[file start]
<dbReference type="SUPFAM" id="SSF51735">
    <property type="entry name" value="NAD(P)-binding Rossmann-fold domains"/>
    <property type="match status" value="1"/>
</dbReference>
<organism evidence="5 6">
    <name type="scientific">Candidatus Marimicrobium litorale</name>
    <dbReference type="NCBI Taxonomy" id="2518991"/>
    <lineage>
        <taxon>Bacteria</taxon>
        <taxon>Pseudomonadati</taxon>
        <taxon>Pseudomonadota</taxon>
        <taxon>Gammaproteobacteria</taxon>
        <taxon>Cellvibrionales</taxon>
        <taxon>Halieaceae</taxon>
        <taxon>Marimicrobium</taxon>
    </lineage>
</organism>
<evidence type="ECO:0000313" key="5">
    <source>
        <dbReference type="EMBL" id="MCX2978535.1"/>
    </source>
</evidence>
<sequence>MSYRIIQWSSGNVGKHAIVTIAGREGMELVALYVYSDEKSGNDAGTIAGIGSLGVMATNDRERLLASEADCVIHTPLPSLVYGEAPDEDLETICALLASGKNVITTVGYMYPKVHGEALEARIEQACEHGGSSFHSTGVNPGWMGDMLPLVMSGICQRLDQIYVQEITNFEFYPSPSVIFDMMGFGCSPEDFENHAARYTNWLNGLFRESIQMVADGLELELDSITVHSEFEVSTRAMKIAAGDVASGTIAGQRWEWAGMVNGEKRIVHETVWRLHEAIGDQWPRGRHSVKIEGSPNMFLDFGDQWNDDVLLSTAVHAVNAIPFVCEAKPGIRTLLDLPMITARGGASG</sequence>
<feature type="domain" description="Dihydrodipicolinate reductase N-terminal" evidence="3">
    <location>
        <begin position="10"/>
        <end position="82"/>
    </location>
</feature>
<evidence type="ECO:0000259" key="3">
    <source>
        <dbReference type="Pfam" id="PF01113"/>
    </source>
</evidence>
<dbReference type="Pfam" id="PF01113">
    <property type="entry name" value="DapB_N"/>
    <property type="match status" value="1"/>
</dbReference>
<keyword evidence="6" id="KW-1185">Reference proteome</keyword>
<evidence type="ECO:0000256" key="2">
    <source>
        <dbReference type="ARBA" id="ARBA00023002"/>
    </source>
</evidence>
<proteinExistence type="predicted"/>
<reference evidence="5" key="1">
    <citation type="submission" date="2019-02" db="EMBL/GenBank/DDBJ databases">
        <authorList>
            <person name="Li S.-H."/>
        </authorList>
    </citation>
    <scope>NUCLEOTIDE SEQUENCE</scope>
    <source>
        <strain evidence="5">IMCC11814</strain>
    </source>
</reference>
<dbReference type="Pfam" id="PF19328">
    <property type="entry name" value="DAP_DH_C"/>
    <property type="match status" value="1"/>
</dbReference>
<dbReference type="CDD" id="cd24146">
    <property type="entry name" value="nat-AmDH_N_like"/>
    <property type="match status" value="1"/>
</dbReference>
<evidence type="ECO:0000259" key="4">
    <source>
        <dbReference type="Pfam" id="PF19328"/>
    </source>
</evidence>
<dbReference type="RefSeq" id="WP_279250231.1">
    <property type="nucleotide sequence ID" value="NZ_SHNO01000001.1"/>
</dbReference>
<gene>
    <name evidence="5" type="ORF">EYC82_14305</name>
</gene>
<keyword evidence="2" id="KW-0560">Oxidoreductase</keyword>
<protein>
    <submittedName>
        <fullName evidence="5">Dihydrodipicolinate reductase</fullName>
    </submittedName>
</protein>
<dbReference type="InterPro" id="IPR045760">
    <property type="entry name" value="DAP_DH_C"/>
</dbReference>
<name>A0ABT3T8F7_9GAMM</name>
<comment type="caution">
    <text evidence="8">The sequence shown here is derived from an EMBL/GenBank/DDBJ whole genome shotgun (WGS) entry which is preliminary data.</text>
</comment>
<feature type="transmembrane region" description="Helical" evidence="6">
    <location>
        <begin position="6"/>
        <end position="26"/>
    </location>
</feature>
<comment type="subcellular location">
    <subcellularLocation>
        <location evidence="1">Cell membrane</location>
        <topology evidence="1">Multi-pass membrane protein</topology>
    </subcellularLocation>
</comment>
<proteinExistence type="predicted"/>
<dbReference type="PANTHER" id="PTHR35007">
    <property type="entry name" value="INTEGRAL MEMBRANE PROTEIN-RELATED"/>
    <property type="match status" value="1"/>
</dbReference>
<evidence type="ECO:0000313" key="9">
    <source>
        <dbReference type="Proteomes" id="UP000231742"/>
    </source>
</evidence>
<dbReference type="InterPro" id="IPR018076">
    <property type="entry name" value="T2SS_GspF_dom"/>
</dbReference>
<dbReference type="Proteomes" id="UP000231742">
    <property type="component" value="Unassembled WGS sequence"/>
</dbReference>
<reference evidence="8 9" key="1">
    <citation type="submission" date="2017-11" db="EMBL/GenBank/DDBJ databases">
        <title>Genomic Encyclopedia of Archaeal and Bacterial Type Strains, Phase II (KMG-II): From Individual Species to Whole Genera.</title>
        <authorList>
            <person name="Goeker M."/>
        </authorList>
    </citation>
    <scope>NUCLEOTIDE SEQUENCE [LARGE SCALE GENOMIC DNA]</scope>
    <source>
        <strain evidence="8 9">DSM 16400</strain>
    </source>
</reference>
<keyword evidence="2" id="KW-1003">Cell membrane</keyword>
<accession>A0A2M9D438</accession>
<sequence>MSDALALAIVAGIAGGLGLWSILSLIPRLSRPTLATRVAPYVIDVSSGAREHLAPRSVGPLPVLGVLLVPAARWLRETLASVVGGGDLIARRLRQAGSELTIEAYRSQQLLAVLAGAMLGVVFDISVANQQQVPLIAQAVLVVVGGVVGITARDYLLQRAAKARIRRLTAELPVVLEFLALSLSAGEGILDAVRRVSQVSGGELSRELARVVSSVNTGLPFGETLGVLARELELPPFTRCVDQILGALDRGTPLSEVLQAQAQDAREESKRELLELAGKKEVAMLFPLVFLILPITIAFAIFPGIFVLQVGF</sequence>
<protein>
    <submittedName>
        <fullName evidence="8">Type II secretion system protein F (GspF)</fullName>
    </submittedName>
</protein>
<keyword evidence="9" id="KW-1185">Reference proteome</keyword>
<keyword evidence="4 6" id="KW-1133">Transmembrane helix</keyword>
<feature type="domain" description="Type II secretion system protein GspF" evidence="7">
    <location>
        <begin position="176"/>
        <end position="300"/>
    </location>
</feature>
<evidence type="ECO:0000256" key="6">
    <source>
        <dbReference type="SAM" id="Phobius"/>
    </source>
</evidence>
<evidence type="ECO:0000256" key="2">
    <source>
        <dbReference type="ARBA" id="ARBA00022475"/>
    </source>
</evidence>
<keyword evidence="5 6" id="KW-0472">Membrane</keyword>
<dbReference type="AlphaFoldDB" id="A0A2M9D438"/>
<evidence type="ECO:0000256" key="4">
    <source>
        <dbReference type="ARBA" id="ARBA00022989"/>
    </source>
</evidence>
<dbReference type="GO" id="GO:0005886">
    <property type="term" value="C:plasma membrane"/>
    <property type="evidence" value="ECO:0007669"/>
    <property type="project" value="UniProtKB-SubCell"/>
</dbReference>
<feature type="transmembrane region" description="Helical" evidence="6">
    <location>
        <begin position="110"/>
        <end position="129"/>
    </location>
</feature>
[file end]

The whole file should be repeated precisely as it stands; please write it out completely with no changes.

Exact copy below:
<dbReference type="SUPFAM" id="SSF51735">
    <property type="entry name" value="NAD(P)-binding Rossmann-fold domains"/>
    <property type="match status" value="1"/>
</dbReference>
<organism evidence="5 6">
    <name type="scientific">Candidatus Marimicrobium litorale</name>
    <dbReference type="NCBI Taxonomy" id="2518991"/>
    <lineage>
        <taxon>Bacteria</taxon>
        <taxon>Pseudomonadati</taxon>
        <taxon>Pseudomonadota</taxon>
        <taxon>Gammaproteobacteria</taxon>
        <taxon>Cellvibrionales</taxon>
        <taxon>Halieaceae</taxon>
        <taxon>Marimicrobium</taxon>
    </lineage>
</organism>
<evidence type="ECO:0000313" key="5">
    <source>
        <dbReference type="EMBL" id="MCX2978535.1"/>
    </source>
</evidence>
<sequence>MSYRIIQWSSGNVGKHAIVTIAGREGMELVALYVYSDEKSGNDAGTIAGIGSLGVMATNDRERLLASEADCVIHTPLPSLVYGEAPDEDLETICALLASGKNVITTVGYMYPKVHGEALEARIEQACEHGGSSFHSTGVNPGWMGDMLPLVMSGICQRLDQIYVQEITNFEFYPSPSVIFDMMGFGCSPEDFENHAARYTNWLNGLFRESIQMVADGLELELDSITVHSEFEVSTRAMKIAAGDVASGTIAGQRWEWAGMVNGEKRIVHETVWRLHEAIGDQWPRGRHSVKIEGSPNMFLDFGDQWNDDVLLSTAVHAVNAIPFVCEAKPGIRTLLDLPMITARGGASG</sequence>
<feature type="domain" description="Dihydrodipicolinate reductase N-terminal" evidence="3">
    <location>
        <begin position="10"/>
        <end position="82"/>
    </location>
</feature>
<evidence type="ECO:0000259" key="3">
    <source>
        <dbReference type="Pfam" id="PF01113"/>
    </source>
</evidence>
<dbReference type="Pfam" id="PF01113">
    <property type="entry name" value="DapB_N"/>
    <property type="match status" value="1"/>
</dbReference>
<keyword evidence="6" id="KW-1185">Reference proteome</keyword>
<evidence type="ECO:0000256" key="2">
    <source>
        <dbReference type="ARBA" id="ARBA00023002"/>
    </source>
</evidence>
<proteinExistence type="predicted"/>
<reference evidence="5" key="1">
    <citation type="submission" date="2019-02" db="EMBL/GenBank/DDBJ databases">
        <authorList>
            <person name="Li S.-H."/>
        </authorList>
    </citation>
    <scope>NUCLEOTIDE SEQUENCE</scope>
    <source>
        <strain evidence="5">IMCC11814</strain>
    </source>
</reference>
<dbReference type="Pfam" id="PF19328">
    <property type="entry name" value="DAP_DH_C"/>
    <property type="match status" value="1"/>
</dbReference>
<dbReference type="CDD" id="cd24146">
    <property type="entry name" value="nat-AmDH_N_like"/>
    <property type="match status" value="1"/>
</dbReference>
<evidence type="ECO:0000259" key="4">
    <source>
        <dbReference type="Pfam" id="PF19328"/>
    </source>
</evidence>
<dbReference type="RefSeq" id="WP_279250231.1">
    <property type="nucleotide sequence ID" value="NZ_SHNO01000001.1"/>
</dbReference>
<gene>
    <name evidence="5" type="ORF">EYC82_14305</name>
</gene>
<keyword evidence="2" id="KW-0560">Oxidoreductase</keyword>
<protein>
    <submittedName>
        <fullName evidence="5">Dihydrodipicolinate reductase</fullName>
    </submittedName>
</protein>
<dbReference type="InterPro" id="IPR045760">
    <property type="entry name" value="DAP_DH_C"/>
</dbReference>
<name>A0ABT3T8F7_9GAMM</name>
<comment type="caution">
    <text evidence="8">The sequence shown here is derived from an EMBL/GenBank/DDBJ whole genome shotgun (WGS) entry which is preliminary data.</text>
</comment>
<feature type="transmembrane region" description="Helical" evidence="6">
    <location>
        <begin position="6"/>
        <end position="26"/>
    </location>
</feature>
<comment type="subcellular location">
    <subcellularLocation>
        <location evidence="1">Cell membrane</location>
        <topology evidence="1">Multi-pass membrane protein</topology>
    </subcellularLocation>
</comment>
<proteinExistence type="predicted"/>
<dbReference type="PANTHER" id="PTHR35007">
    <property type="entry name" value="INTEGRAL MEMBRANE PROTEIN-RELATED"/>
    <property type="match status" value="1"/>
</dbReference>
<evidence type="ECO:0000313" key="9">
    <source>
        <dbReference type="Proteomes" id="UP000231742"/>
    </source>
</evidence>
<dbReference type="InterPro" id="IPR018076">
    <property type="entry name" value="T2SS_GspF_dom"/>
</dbReference>
<dbReference type="Proteomes" id="UP000231742">
    <property type="component" value="Unassembled WGS sequence"/>
</dbReference>
<reference evidence="8 9" key="1">
    <citation type="submission" date="2017-11" db="EMBL/GenBank/DDBJ databases">
        <title>Genomic Encyclopedia of Archaeal and Bacterial Type Strains, Phase II (KMG-II): From Individual Species to Whole Genera.</title>
        <authorList>
            <person name="Goeker M."/>
        </authorList>
    </citation>
    <scope>NUCLEOTIDE SEQUENCE [LARGE SCALE GENOMIC DNA]</scope>
    <source>
        <strain evidence="8 9">DSM 16400</strain>
    </source>
</reference>
<keyword evidence="2" id="KW-1003">Cell membrane</keyword>
<accession>A0A2M9D438</accession>
<sequence>MSDALALAIVAGIAGGLGLWSILSLIPRLSRPTLATRVAPYVIDVSSGAREHLAPRSVGPLPVLGVLLVPAARWLRETLASVVGGGDLIARRLRQAGSELTIEAYRSQQLLAVLAGAMLGVVFDISVANQQQVPLIAQAVLVVVGGVVGITARDYLLQRAAKARIRRLTAELPVVLEFLALSLSAGEGILDAVRRVSQVSGGELSRELARVVSSVNTGLPFGETLGVLARELELPPFTRCVDQILGALDRGTPLSEVLQAQAQDAREESKRELLELAGKKEVAMLFPLVFLILPITIAFAIFPGIFVLQVGF</sequence>
<protein>
    <submittedName>
        <fullName evidence="8">Type II secretion system protein F (GspF)</fullName>
    </submittedName>
</protein>
<keyword evidence="9" id="KW-1185">Reference proteome</keyword>
<keyword evidence="4 6" id="KW-1133">Transmembrane helix</keyword>
<feature type="domain" description="Type II secretion system protein GspF" evidence="7">
    <location>
        <begin position="176"/>
        <end position="300"/>
    </location>
</feature>
<evidence type="ECO:0000256" key="6">
    <source>
        <dbReference type="SAM" id="Phobius"/>
    </source>
</evidence>
<evidence type="ECO:0000256" key="2">
    <source>
        <dbReference type="ARBA" id="ARBA00022475"/>
    </source>
</evidence>
<keyword evidence="5 6" id="KW-0472">Membrane</keyword>
<dbReference type="AlphaFoldDB" id="A0A2M9D438"/>
<evidence type="ECO:0000256" key="4">
    <source>
        <dbReference type="ARBA" id="ARBA00022989"/>
    </source>
</evidence>
<dbReference type="GO" id="GO:0005886">
    <property type="term" value="C:plasma membrane"/>
    <property type="evidence" value="ECO:0007669"/>
    <property type="project" value="UniProtKB-SubCell"/>
</dbReference>
<feature type="transmembrane region" description="Helical" evidence="6">
    <location>
        <begin position="110"/>
        <end position="129"/>
    </location>
</feature>